This year’s best teen movie so far!
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I didn’t intend to watch TV on Saturday night but I flicked on the remote to Film 4. It was here that I got drawn into the film ‘The Bully From Cyberspace’ which captured my attention immediately.
It all starts with a playground put-down: “my brother wears shoes like that and he’s ten.” T, the main character is walking into school with her friends and Queen Bee L decides to embarrass her. Why, you may ask? Jealousy? Insecurity? Who knows? However, comments like that are the least of T’s worries as teen-on-teen conflict transforms into something more sinister: Cyber bullying.
Up until her 17th birthday, T’s mum has been strict about her computer usage to the point that T’s friends remark that “she doesn’t even have the internet on her phone.” T is thrilled when her mum buys her a laptop for her birthday. This marks the turning point in the film.
There is a clue in the film’s title that our heroine T is going to be the victim of this awful crime and it’s not long before she signs up to a social networking site which like Facebook includes: friend requests, status updates and messaging. Things take a nasty turn when T gets a friend request from a gorgeous guy but little does she know that it’s a fake profile. Her life spirals out of control as she is branded all kinds of horrible names and gets a reputation on-line. When it comes to the surface that her best friend created the fake profile, T is left saddened, shocked and suicidal.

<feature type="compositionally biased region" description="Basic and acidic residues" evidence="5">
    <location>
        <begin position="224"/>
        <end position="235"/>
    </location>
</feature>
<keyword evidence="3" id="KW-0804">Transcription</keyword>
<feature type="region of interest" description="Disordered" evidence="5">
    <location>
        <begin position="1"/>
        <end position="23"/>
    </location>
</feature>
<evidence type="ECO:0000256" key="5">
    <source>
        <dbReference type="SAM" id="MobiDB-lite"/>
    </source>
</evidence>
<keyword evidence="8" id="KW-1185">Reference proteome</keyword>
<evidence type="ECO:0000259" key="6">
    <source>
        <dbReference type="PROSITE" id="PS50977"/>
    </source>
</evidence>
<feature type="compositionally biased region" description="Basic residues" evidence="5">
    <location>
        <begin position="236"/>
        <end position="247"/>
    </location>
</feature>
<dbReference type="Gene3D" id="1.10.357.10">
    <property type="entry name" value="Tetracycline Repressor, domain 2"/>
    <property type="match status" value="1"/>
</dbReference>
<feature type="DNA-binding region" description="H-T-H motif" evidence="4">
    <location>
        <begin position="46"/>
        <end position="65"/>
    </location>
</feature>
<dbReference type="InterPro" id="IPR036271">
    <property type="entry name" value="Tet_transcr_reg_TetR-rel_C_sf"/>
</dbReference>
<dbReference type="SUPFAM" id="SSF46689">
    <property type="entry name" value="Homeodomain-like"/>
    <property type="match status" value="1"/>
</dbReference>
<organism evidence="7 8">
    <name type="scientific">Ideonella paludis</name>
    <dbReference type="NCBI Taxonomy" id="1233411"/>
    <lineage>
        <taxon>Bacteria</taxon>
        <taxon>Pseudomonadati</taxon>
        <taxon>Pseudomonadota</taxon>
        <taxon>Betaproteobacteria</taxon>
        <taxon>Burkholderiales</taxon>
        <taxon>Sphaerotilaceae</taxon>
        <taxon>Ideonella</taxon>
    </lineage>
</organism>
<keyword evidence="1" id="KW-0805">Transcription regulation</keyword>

This film deserves an Oscar, not only for its fantastic cast of teen actors, such as: Joe Bloggs, Fred Bloggs and Josephine Bloggs but because of the realistic issues that are raised. Every key character in the film has been a victim of bullying either face-to-face or on-line, from T’s traitor best friend to D, the gay teenager who shares his experience with T when they receive group counselling with other teenagers who are going through the same experience.
Similarly, like other American high school drama, the film conveys a contrast between the popular kids versus everyday teenagers who are often at the bottom of the food chain. However, the film challenges this when T stands up to Queen Bee L, as a result, all the other students do likewise. Good triumphs over evil.
I think this is a powerful and dramatic film which raises awareness of how serious cyber bullying is. I was particularly moved during the scene where T is pacing her bedroom,